Is tech really disrupting the banking industry in Europe?
Customers have made it clear for a while now that they will no longer accept any kind of uncertainty when it comes to the banking and financial services they choose — and they vote with their wallets quite effectively.
Across Europe, there’s a strong demand for digital-first, or rather, mobile-first banking that is transparent, on-demand, and competitively priced.
It’s something that customers in this part of the world believe is their right, and if traditional banks are too lazy to move away from legacy systems to deliver on expectation, there are new digital disruptors who’re happy to win some new business.
In fact, according to a new study by Accenture, new entrants to the banking market, such as challenger banks, non-bank payments institutions, and big tech companies, are amassing up to one-third of new revenue.
This is challenging the competitiveness of traditional banks and raising serious questions about their future.
Accenture analyzed more than 20,000 banking and payments institutions across seven markets to quantify the level of change and disruption in the global banking industry.
The study found that the number of banking and payments institutions decreased by nearly 20 percent over a 12-year period, from 24,000 in 2005 to less than 19,300 in 2017.
However, nearly one in six (17 percent) current institutions are what Accenture considers new entrants (companies entering the market after 2005).
While few of these new players have raised alarm bells among traditional banks, the threat of reduced future revenue growth opportunities is real and growing.
“Most banks are struggling to find the right mix of investments in traditional and digital capabilities as they balance meeting the needs of digital customers with maintaining legacy systems that protect customer data,” said Accenture Senior MD Alan McIntyre.
Banks can’t simply digitally enable their business as usual and expect to be successful. So far, the conservative approach to digital investment has hindered banks’ ability to build new sources of growth, which is crucial to escaping the tightening squeeze of competition from digital attackers and deteriorating returns,” explained McIntyre.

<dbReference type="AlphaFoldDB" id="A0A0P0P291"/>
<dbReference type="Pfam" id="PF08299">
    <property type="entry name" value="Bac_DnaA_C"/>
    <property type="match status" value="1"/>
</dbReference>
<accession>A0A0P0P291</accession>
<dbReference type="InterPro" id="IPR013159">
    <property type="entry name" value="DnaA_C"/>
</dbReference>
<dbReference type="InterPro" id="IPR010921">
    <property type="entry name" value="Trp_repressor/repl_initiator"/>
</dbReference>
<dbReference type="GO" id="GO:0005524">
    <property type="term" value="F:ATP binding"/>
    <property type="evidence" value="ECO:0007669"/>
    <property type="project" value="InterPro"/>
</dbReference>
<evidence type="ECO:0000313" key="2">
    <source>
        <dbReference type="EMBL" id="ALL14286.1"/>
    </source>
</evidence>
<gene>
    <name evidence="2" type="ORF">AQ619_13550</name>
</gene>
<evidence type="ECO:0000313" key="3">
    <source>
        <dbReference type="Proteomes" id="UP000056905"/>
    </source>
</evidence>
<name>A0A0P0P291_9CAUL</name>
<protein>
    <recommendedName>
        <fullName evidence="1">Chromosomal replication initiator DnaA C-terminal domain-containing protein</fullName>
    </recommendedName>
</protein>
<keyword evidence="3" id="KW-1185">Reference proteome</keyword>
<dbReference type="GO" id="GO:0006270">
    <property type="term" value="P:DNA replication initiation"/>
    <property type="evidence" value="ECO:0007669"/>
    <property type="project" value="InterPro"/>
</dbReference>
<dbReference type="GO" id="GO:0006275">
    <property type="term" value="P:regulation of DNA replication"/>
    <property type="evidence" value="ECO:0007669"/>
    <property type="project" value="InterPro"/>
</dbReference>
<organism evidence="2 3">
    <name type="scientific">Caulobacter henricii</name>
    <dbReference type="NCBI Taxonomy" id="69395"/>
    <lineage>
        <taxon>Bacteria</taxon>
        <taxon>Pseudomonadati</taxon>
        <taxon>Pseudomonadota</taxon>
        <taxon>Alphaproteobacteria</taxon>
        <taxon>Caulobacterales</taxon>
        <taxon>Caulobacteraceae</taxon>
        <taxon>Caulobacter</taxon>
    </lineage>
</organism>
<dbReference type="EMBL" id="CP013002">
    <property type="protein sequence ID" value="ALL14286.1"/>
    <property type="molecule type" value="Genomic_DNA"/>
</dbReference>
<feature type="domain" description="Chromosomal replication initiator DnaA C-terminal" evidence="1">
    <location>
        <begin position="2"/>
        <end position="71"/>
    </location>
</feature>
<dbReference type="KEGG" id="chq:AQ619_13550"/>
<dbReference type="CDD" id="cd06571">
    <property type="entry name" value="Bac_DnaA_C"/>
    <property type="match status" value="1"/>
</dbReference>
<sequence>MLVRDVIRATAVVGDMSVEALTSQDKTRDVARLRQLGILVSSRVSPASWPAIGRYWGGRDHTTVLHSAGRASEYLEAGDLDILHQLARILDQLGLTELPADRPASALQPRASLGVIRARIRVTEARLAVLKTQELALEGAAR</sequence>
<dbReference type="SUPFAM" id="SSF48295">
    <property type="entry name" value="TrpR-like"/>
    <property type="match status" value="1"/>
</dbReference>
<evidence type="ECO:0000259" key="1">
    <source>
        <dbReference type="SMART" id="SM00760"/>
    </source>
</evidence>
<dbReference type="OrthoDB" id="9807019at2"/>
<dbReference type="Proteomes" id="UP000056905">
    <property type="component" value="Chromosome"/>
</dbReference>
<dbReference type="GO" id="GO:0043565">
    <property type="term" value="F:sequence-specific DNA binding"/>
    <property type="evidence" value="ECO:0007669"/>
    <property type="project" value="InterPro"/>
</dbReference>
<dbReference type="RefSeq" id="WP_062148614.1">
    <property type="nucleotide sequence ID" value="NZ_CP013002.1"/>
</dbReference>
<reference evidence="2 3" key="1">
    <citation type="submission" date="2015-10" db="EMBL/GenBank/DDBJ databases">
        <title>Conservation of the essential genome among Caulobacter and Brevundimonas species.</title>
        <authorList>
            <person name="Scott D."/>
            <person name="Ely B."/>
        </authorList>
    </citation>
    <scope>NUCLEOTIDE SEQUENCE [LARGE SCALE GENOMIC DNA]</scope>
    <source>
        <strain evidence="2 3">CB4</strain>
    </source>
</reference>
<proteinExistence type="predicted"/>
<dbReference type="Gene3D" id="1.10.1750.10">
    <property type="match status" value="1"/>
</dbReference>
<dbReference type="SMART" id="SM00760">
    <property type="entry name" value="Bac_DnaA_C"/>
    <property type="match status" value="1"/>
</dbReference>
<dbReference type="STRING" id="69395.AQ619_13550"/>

However, despite the threats, it seems as though many incumbent banks continue to dismiss the threat of new entrants. According to Accenture, traditional banks feel that:
- New entrants are not creating new innovations, but rather dressing up traditional banking products
- Significant revenue is not moving to new entrants, and
- New entrants are not generating profits.
In the UK, with regulation increasing competition in the financial services industry and reducing the dominance of established banks, 63 percent of players are new entrants.
Compared to other markets and the 17 percent global average, this is a strong deviation — and serves as a wake-up call for the industry.
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New entrants have captured 14 percent of total banking revenues, with the clear majority (12 percent) going to non-bank payments institutions.
While they have only taken around 14 percent of revenues, Accenture believes that they are taking over one-third of new revenue indicating a higher level of disruption in the future.
As a result of these changes, traditional banks are expected to start feeling the heat soon — a significant impact on revenues seems imminent as leading challenger banks surpass the 1 million customer threshold and 15 of the most prominent fintechs in the market gaining full banking licenses.
Overall, in Europe (including the UK), 20 percent of the banking and payments institutions are new entrants and have captured nearly 7 percent of total banking revenue — and one-third (33 percent) of all new revenue since 2005.
However, Accenture’s report found several examples of true innovation happening around the world that can no longer be dismissed — especially in the payments space.
Accenture predicts that the shift in revenue to new entrants will continue and will start to have a material impact on incumbent banks’ profits very soon.
If traditional banks don’t make serious efforts to ramp up their digital offerings and deliver better experiences to customers, they’re going to soon lose revenues and business.